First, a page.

Visitor guidelines help families support residents

New aged care visitor guidelines aim to protect residents’ mental health and wellbeing.

Aged care consumer peaks and provider organisations – led by the Council on the Ageing Australia – have welcomed national cabinet’s backing of revised visitation guidelines for residential aged care facilities.

Devised to address the mental health toll that enforced lockdowns have had on residents, the guidelines aim to strike an equilibrium between providers heeding public health advice and preserving the emotional support provided to residents by their loved ones.

“They provide for a more balanced response to COVID outbreaks in residential care that should put an end to resident lockdowns,” COTA chief executive Ian Yates writes in an article for the upcoming issue of Australian Ageing Agenda magazine. “This treatment was inhumane, and we were joined in condemning it by many good providers.”

Recommended to national cabinet by the Australian Health Protection Principal Committee, the updated guidelines have received the thumbs up from sector organisations such as the Older Person’s Advocacy Network, National Seniors, Carers Australia, the Federation of Ethnic Communities Councils of Australia and Dementia Australia.

“We are pleased the AHPPC has adopted the visitor policy, which will ensure all aged care residents will always have access to at least one visitor who provides essential emotional and physical care, even during an outbreak,” said Dementia Australia CEO Maree McCabe in a statement. “For older Australians receiving aged care – especially those living with dementia – their loved ones are actually providing care when they visit. That care is vital to their physical and emotional health.”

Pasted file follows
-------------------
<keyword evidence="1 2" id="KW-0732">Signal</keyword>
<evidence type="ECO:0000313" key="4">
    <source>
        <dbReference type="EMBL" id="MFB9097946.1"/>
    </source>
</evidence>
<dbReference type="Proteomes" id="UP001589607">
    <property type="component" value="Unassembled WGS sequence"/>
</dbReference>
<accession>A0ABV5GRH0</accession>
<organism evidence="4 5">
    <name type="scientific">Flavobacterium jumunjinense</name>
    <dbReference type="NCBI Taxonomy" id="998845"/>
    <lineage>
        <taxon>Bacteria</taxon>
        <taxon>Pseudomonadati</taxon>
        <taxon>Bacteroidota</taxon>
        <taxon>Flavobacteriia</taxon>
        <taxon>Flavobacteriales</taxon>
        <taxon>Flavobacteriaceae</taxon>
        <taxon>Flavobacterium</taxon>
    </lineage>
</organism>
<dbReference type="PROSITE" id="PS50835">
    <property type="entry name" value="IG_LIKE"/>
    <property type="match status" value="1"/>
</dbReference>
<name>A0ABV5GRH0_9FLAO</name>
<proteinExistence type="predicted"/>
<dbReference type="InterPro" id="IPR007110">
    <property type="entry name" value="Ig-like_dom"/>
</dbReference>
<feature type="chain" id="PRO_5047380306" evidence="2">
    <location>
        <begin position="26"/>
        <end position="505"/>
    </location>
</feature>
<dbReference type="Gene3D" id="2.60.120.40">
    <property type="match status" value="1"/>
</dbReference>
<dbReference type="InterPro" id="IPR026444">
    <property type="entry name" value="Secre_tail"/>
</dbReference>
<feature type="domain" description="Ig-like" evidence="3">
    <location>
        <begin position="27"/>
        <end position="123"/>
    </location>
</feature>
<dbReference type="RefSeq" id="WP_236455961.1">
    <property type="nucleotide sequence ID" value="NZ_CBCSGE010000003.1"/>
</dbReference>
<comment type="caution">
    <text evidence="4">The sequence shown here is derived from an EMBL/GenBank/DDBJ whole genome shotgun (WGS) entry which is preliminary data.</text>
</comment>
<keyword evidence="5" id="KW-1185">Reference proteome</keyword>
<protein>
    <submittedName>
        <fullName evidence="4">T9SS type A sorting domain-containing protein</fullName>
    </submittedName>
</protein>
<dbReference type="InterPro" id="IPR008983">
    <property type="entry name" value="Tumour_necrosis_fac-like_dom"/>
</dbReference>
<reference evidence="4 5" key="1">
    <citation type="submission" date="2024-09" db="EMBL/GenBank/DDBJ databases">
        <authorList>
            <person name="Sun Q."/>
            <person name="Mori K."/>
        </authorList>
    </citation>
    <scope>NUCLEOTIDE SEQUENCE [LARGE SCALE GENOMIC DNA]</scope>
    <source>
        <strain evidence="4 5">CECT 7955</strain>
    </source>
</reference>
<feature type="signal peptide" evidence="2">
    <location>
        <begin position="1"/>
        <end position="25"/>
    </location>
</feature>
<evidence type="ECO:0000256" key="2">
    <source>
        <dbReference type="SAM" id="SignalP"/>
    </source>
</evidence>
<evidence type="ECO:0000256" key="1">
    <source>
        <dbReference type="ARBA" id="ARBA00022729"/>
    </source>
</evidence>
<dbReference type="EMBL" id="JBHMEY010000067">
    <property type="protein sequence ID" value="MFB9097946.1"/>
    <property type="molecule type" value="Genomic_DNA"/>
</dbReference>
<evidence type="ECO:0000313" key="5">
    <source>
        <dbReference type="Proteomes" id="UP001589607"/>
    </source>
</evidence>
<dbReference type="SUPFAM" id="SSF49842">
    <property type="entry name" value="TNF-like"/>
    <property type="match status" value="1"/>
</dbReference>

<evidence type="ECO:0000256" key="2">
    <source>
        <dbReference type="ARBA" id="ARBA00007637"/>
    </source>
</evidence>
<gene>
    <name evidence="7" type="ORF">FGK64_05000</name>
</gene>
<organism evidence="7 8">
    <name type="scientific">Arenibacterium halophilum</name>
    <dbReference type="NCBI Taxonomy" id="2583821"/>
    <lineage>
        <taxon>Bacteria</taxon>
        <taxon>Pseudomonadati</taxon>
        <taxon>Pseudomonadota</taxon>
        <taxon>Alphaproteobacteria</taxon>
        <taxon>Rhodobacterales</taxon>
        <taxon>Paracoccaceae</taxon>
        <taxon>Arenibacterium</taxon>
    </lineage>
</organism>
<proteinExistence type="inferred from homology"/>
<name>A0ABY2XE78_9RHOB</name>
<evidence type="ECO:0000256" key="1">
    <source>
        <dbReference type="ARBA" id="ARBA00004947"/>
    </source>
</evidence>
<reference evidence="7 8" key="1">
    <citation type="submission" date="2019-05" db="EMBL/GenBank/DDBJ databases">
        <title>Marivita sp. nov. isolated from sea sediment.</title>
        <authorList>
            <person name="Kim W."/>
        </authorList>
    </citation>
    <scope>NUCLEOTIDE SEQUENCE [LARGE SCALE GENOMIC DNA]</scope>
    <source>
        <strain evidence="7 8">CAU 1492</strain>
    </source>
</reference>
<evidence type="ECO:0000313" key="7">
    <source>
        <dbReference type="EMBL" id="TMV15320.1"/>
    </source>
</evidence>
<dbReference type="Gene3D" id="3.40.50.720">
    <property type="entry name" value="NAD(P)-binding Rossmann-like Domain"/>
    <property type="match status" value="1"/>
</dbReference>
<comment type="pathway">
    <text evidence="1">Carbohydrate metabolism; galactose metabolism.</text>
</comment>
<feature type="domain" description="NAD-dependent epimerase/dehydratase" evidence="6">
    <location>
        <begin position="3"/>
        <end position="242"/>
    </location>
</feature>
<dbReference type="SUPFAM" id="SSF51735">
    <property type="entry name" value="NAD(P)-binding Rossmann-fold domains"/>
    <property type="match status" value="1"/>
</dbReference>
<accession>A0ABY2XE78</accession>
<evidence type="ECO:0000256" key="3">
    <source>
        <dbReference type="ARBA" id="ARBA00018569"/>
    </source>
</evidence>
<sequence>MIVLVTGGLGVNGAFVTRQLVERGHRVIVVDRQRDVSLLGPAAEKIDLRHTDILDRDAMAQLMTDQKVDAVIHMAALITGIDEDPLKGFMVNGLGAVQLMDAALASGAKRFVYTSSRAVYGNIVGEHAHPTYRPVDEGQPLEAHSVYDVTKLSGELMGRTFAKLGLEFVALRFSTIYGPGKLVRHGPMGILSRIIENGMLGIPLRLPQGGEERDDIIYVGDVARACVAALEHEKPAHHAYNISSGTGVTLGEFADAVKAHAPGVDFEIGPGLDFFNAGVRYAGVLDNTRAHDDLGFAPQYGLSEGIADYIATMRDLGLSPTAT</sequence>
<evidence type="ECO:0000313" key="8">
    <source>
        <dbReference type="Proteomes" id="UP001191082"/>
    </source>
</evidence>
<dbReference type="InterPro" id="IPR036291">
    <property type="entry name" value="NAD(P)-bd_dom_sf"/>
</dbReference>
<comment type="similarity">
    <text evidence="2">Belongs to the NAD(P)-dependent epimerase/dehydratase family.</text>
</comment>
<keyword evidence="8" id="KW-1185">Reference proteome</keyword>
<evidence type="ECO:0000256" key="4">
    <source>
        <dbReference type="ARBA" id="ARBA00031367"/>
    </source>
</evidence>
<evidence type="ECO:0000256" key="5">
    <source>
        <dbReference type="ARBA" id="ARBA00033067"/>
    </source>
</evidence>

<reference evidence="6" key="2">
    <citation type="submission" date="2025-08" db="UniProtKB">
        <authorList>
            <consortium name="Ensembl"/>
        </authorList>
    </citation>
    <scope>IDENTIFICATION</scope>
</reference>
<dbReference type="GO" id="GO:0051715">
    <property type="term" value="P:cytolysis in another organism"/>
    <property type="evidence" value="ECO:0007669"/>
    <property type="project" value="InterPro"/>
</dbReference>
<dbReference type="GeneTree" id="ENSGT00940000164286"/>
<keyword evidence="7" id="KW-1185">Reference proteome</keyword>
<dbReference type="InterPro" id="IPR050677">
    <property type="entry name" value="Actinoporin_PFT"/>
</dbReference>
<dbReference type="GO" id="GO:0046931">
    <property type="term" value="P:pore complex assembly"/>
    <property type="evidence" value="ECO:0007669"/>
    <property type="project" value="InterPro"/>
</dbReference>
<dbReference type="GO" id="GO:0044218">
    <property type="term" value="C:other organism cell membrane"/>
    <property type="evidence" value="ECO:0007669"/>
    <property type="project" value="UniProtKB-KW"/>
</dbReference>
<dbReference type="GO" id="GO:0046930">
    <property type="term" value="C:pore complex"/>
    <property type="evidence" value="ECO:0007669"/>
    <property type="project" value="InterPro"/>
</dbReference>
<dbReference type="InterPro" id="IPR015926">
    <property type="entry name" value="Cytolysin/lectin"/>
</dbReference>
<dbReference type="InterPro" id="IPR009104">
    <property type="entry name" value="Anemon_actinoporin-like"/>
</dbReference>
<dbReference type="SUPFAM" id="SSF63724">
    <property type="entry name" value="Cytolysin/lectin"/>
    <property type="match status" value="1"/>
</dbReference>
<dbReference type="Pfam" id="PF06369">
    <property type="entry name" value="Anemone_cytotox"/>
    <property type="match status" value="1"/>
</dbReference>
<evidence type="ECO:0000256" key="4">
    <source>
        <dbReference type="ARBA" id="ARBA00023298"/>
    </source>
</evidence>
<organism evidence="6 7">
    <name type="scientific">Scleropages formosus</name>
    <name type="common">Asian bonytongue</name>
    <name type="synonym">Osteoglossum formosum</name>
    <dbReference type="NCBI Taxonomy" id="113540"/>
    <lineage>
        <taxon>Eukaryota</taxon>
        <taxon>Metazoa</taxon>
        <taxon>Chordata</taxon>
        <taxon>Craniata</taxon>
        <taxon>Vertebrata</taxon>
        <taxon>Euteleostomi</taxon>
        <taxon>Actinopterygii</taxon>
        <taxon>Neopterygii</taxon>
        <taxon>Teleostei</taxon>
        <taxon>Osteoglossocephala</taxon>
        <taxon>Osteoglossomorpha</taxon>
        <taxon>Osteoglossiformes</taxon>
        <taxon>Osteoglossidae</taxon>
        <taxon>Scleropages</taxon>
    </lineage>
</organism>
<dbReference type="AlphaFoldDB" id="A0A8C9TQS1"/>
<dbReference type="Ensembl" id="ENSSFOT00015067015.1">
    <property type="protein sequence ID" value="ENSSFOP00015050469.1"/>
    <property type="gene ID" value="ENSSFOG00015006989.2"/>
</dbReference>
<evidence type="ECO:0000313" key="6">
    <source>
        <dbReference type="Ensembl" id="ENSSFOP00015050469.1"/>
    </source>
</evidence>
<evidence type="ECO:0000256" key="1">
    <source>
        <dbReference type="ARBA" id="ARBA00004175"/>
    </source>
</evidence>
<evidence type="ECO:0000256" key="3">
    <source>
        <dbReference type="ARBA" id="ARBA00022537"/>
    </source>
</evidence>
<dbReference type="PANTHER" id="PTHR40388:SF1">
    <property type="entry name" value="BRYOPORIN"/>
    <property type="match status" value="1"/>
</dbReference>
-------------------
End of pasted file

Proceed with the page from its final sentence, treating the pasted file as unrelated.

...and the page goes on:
Paul Sadler

Extended lockdowns have become commonplace across the aged care sector. “We’ve had close to 1,300 aged care homes locked down at any one time in the last few weeks,” chief executive of Aged and Community Services Australia Paul Sadler told AAA. That number is now down to below a thousand, “but that’s still close to a third of all aged care homes in Australia,” he said.

While understanding “the need to protect older people from this virulent and dangerous disease,” Mr Sadler said the negative effect lockdowns were having on residents’ mental health and wellbeing was equally as threatening. “If they’re not allowed to see visitors, if they’re not allowed to move around the facility, it can be very damaging for older people.”

The new visitation guidelines reference the industry code first adopted in 2020. They are also supported by all levels of government – federal, state and territory – which means they now have the backing of the eight chief health officers across the country. “We are calling for the states and territories to make sure they implement these new guidelines when they advise their public health units,” said Mr Sadler on how to best enforce the guidelines.

COTA has approached the Federal Government about making the revised visitation provisions compulsory. “Now they have been endorsed by the national cabinet, we will step up that push in parliament,” writes Mr Yates. “It’s time those providers not following the code are called to account.”  

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Tags: ahppc, covid, featured, guidelines, ian yates, mental health, paul sadler, visitors,

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